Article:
Top5090s25

#25 — Ed Wood (Tim Burton, 1994)
Movies are fun. It’s a simple truth that doesn’t get offered up enough. As much as I might expound upon the artistry of certain directors or eagerly try to plumb the nuances of deliberately obtuse French cinema, layering on a veneer of academic rumination to my reaction, the bottom line is that movies are a draw because of the more immediate responses they elicit: laughter, chills, jumps, gasps, the swelling of hearts and libidos. I had a friend who reduced every movie-going experience to the shrugged assessment, “It was fairly entertaining.” I used to mock him for that–he was more intellectually rigorous in nearly every other aspect of his life, after all–but I think, in a way, he was on to something. That’s what most people want, just a nice diversion. Even more demanding moviegoers who champion the films that exhaust the head are probably more likely to revisit those that hold magic that grips the heart.

Tim Burton’s Ed Wood is about that sense of fun. For starters, the movie is pretty fun itself. It’s a jaunty biography of the nineteen-fifties low-budget writer-director so routinely held up as the faultiest practitioner of the cinematic arts that calling his efforts B Movies is a case of abusive grade inflation. Despite this, there’s no fatalism in the screenplay by Scott Alexander and Larry Karaszewski. It is instead as bright and hopeful as a children’s adventure, sending Wood bobbing around Hollywood soundstages as if he’d bypassed the sourness of life to find an earthly Eden. He is in love with movies themselves, enraptured by the endless possibilities they hold, and, therefore, delighted that he has the chance to make them, no matter the struggle it sometimes takes. He surrounds himself with fellow misfits equally happy to search for the joy of creation on the shady fringes of Hollywood’s reflected light. That includes one fractured, discarded soul who once had the center of the spotlight to himself, creature feature star Bela Lugosi, played with almost alarming verisimilitude by Martin Landau.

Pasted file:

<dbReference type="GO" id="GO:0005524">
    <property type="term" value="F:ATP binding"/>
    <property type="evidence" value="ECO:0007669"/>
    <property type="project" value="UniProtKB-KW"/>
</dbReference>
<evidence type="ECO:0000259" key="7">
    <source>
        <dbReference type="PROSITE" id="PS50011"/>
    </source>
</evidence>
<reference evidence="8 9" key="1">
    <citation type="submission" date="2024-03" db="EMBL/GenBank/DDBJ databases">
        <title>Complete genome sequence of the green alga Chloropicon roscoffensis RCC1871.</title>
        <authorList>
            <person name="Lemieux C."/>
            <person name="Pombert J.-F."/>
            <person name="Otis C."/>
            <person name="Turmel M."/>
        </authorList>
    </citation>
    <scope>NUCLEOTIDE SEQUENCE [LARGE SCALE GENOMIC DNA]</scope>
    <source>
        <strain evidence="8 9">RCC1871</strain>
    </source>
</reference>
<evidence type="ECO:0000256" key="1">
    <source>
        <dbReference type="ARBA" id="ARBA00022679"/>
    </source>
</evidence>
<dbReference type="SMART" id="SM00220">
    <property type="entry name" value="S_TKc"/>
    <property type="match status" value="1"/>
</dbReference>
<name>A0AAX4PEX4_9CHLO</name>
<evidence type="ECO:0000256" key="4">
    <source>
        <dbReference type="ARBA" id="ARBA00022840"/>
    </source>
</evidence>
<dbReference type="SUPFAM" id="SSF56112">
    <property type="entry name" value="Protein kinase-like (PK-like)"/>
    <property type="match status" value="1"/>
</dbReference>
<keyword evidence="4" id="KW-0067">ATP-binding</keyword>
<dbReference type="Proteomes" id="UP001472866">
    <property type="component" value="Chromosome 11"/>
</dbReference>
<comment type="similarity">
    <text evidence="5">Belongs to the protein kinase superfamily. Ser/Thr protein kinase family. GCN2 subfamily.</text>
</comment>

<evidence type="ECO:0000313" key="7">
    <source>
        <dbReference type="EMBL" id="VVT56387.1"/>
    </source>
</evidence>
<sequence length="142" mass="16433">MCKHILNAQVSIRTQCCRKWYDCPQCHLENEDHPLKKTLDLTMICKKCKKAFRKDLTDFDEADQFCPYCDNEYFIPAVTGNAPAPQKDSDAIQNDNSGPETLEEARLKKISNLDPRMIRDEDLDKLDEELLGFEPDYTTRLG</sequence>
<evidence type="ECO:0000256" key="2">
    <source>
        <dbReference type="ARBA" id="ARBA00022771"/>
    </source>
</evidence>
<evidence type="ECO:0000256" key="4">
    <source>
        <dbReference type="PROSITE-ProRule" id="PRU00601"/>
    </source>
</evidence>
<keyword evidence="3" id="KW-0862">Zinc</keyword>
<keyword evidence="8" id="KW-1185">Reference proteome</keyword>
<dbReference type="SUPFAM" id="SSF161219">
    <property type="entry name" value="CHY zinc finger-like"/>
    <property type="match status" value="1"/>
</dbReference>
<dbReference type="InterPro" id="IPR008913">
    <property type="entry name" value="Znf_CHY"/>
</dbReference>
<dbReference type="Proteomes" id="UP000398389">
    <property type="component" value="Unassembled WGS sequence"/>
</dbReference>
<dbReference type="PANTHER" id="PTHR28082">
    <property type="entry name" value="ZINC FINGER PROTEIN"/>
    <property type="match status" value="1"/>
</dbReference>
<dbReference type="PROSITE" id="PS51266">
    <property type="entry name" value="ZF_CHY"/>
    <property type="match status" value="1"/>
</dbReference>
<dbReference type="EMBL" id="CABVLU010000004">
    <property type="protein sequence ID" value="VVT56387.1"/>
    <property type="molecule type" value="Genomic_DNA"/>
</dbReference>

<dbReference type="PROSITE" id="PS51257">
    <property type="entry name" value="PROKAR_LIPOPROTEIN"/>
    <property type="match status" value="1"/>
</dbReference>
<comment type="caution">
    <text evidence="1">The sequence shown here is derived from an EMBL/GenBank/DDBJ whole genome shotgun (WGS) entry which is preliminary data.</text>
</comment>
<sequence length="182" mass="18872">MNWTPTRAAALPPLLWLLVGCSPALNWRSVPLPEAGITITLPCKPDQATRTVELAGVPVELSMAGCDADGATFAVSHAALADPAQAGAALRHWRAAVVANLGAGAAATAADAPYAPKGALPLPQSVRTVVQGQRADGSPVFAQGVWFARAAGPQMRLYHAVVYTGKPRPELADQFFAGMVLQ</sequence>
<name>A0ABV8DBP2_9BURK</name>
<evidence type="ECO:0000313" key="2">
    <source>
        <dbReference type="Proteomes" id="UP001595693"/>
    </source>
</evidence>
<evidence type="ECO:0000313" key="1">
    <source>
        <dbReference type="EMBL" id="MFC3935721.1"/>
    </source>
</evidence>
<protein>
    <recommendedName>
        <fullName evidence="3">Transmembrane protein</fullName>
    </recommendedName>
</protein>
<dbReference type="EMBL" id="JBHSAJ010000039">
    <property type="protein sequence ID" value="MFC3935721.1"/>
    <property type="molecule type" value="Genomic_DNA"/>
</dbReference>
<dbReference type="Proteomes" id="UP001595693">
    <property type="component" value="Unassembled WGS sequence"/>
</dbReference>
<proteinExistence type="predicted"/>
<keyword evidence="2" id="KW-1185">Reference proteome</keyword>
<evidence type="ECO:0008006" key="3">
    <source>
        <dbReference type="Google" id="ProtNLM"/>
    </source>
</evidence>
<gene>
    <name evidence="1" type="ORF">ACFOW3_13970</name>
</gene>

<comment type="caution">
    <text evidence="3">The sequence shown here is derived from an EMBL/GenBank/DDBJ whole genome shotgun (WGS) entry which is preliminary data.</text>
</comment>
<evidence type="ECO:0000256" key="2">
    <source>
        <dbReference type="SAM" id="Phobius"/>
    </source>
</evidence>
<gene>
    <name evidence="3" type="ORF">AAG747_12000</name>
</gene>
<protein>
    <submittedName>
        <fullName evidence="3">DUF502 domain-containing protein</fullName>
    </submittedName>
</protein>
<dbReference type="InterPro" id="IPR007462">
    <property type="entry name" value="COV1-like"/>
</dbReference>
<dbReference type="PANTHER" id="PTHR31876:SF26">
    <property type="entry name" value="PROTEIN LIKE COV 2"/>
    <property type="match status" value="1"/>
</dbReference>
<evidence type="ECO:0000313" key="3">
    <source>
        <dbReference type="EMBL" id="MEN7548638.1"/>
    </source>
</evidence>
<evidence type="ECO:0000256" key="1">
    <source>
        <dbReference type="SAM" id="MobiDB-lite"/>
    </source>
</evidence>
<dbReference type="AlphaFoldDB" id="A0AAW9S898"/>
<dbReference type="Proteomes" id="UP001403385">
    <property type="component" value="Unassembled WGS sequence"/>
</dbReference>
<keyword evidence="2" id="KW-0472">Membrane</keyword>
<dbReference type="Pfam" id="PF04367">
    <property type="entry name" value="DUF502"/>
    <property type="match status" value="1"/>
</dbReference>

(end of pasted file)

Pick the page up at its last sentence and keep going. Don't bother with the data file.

Burton brings a thrilling energy to the film. There is a celebration of the outsider that unites most of the films on his resume, but he still sometimes holds the weird at a remove, meant to be ogled at but not really to inspire full empathy. That’s not the case with Ed Wood. The director is shoulder to shoulder with his characters here, perhaps understanding more keenly the drive to press on when others have already delivered a dismissive verdict. He finds the humor in Wood’s ineptness, especially his blithe disregard for its impact on the film that will result, but also allows the infectiousness of his belief to come through. Wood’s films may be legendarily bad, but it’s easy to understand how he could continually convince his cohorts to follow him back into the fray, questing fruitlessly for a masterpiece. When the process of doing it–banging around on mad scientist laboratory sets or wrestling with a rubber octopus in a makeshift pond–is so silly, so giddy, so fun, how could anyone refuse?

2 thoughts on “Top Fifty Films of the 90s — Number Twenty-Five

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